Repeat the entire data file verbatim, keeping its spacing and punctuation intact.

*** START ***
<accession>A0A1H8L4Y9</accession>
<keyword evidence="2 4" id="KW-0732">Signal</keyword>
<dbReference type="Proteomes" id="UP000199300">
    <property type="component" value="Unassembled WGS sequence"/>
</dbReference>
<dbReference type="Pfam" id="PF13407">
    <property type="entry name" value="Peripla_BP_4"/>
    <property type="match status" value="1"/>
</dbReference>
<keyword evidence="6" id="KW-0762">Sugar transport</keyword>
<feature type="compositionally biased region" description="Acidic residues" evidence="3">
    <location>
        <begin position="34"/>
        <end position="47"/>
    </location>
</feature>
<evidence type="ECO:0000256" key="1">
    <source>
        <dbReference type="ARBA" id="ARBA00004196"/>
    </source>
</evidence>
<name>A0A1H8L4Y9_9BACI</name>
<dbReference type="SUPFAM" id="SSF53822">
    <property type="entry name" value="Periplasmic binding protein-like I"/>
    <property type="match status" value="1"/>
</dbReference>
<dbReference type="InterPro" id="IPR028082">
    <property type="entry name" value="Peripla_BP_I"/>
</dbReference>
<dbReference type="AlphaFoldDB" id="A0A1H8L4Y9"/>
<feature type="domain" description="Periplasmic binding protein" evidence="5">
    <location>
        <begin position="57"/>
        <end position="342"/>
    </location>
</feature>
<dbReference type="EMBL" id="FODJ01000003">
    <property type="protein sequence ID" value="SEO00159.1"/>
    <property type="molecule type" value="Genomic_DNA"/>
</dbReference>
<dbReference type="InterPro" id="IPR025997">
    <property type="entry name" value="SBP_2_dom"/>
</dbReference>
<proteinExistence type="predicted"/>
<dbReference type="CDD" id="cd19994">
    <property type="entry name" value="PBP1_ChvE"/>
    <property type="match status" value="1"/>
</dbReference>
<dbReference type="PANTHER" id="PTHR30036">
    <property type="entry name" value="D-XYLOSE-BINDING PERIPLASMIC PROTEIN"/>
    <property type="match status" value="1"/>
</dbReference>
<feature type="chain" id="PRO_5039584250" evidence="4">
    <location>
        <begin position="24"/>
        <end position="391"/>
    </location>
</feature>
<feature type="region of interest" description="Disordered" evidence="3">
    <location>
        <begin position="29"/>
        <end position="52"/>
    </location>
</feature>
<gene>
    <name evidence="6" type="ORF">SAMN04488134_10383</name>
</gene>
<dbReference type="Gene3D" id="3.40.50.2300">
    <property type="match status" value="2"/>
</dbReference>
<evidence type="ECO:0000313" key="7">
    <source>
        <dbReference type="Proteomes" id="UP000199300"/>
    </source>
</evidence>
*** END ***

<accession>A0A1H8L4Y9</accession>
<keyword evidence="2 4" id="KW-0732">Signal</keyword>
<dbReference type="Proteomes" id="UP000199300">
    <property type="component" value="Unassembled WGS sequence"/>
</dbReference>
<dbReference type="Pfam" id="PF13407">
    <property type="entry name" value="Peripla_BP_4"/>
    <property type="match status" value="1"/>
</dbReference>
<keyword evidence="6" id="KW-0762">Sugar transport</keyword>
<feature type="compositionally biased region" description="Acidic residues" evidence="3">
    <location>
        <begin position="34"/>
        <end position="47"/>
    </location>
</feature>
<evidence type="ECO:0000256" key="1">
    <source>
        <dbReference type="ARBA" id="ARBA00004196"/>
    </source>
</evidence>
<name>A0A1H8L4Y9_9BACI</name>
<dbReference type="SUPFAM" id="SSF53822">
    <property type="entry name" value="Periplasmic binding protein-like I"/>
    <property type="match status" value="1"/>
</dbReference>
<dbReference type="InterPro" id="IPR028082">
    <property type="entry name" value="Peripla_BP_I"/>
</dbReference>
<dbReference type="AlphaFoldDB" id="A0A1H8L4Y9"/>
<feature type="domain" description="Periplasmic binding protein" evidence="5">
    <location>
        <begin position="57"/>
        <end position="342"/>
    </location>
</feature>
<dbReference type="EMBL" id="FODJ01000003">
    <property type="protein sequence ID" value="SEO00159.1"/>
    <property type="molecule type" value="Genomic_DNA"/>
</dbReference>
<dbReference type="InterPro" id="IPR025997">
    <property type="entry name" value="SBP_2_dom"/>
</dbReference>
<proteinExistence type="predicted"/>
<dbReference type="CDD" id="cd19994">
    <property type="entry name" value="PBP1_ChvE"/>
    <property type="match status" value="1"/>
</dbReference>
<dbReference type="PANTHER" id="PTHR30036">
    <property type="entry name" value="D-XYLOSE-BINDING PERIPLASMIC PROTEIN"/>
    <property type="match status" value="1"/>
</dbReference>
<feature type="chain" id="PRO_5039584250" evidence="4">
    <location>
        <begin position="24"/>
        <end position="391"/>
    </location>
</feature>
<feature type="region of interest" description="Disordered" evidence="3">
    <location>
        <begin position="29"/>
        <end position="52"/>
    </location>
</feature>
<gene>
    <name evidence="6" type="ORF">SAMN04488134_10383</name>
</gene>
<dbReference type="Gene3D" id="3.40.50.2300">
    <property type="match status" value="2"/>
</dbReference>
<evidence type="ECO:0000313" key="7">
    <source>
        <dbReference type="Proteomes" id="UP000199300"/>
    </source>
</evidence>